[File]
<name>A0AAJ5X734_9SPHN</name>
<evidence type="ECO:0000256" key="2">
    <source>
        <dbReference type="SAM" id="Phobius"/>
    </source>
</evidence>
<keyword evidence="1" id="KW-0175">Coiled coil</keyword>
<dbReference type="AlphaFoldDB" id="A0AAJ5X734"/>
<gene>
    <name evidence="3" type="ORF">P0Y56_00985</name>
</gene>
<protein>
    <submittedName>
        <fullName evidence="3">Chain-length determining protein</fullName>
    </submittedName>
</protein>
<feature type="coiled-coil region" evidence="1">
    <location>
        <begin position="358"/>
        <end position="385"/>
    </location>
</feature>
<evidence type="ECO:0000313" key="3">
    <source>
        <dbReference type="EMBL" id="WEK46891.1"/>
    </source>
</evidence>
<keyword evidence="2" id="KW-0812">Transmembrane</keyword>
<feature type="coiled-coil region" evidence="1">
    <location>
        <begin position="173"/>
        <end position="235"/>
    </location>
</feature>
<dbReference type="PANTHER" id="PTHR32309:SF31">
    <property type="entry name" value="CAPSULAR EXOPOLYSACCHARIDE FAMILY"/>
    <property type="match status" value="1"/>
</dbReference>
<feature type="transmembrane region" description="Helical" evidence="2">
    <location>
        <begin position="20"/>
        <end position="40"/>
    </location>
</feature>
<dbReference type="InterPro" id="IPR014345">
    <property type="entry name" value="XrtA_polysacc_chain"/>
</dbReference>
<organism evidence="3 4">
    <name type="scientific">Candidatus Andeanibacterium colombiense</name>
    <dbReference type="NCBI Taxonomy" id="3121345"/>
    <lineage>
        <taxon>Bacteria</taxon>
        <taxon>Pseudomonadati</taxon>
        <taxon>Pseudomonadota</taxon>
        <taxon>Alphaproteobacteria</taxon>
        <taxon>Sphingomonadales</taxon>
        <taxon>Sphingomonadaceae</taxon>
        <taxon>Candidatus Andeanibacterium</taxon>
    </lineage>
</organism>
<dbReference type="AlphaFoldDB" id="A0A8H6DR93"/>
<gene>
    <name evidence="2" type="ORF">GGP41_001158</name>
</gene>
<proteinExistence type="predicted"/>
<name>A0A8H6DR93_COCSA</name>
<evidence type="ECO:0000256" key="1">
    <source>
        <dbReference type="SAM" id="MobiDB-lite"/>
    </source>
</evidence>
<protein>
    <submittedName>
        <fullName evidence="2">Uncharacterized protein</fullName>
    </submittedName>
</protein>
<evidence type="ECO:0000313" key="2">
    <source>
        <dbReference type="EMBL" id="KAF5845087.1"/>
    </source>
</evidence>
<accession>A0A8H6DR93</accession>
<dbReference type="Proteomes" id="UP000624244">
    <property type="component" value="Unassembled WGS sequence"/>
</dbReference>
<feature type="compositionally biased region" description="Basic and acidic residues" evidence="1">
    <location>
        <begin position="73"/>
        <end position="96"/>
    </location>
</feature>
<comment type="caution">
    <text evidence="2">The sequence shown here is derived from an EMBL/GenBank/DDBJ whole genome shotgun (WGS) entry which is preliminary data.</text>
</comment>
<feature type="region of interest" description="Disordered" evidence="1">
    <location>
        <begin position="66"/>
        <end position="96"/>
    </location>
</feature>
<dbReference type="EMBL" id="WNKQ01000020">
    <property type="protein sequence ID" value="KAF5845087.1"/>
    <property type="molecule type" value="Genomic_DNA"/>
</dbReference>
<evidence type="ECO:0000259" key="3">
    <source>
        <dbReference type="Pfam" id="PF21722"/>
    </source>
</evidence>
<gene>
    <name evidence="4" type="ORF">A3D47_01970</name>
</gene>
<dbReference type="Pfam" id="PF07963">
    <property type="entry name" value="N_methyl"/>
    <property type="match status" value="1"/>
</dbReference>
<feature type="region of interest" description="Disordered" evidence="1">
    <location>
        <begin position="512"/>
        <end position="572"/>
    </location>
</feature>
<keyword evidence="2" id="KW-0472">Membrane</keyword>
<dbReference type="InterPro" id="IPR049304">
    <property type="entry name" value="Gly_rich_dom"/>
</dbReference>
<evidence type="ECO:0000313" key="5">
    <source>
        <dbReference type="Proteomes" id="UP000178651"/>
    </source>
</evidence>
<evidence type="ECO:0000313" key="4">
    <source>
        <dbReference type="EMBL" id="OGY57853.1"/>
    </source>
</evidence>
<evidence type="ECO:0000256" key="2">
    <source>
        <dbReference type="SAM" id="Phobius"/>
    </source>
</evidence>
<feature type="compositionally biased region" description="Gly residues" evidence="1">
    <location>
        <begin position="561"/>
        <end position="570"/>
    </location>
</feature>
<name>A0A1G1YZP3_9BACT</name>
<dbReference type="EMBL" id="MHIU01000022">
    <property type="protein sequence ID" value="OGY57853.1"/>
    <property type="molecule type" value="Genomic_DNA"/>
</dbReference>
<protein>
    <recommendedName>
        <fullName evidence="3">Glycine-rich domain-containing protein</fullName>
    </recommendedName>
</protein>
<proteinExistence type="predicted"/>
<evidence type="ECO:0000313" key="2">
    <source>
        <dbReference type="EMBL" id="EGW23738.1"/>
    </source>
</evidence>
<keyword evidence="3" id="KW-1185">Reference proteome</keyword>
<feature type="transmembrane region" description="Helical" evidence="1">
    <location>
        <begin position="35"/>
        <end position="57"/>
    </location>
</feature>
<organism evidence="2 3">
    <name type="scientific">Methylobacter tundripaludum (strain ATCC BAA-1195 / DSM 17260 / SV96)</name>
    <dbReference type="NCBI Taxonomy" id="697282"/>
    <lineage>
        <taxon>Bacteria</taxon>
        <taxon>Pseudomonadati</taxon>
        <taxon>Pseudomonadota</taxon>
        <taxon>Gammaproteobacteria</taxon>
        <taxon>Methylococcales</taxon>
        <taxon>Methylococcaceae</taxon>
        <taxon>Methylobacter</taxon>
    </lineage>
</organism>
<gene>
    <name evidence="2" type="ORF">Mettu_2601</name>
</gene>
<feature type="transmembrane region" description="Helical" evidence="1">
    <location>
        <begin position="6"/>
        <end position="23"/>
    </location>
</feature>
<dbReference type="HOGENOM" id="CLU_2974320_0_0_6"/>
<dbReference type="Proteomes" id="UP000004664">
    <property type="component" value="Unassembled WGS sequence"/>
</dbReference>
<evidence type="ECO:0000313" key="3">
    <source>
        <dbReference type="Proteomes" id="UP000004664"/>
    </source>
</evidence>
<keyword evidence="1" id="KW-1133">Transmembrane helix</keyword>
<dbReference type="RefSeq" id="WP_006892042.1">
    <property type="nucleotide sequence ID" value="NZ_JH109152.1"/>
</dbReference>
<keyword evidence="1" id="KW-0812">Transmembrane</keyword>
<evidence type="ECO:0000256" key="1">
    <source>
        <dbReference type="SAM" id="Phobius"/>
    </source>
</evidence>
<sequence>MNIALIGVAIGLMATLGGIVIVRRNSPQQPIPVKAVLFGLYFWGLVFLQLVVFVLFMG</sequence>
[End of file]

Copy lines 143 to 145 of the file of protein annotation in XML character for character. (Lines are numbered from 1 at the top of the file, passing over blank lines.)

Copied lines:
    <location>
        <begin position="561"/>
        <end position="570"/>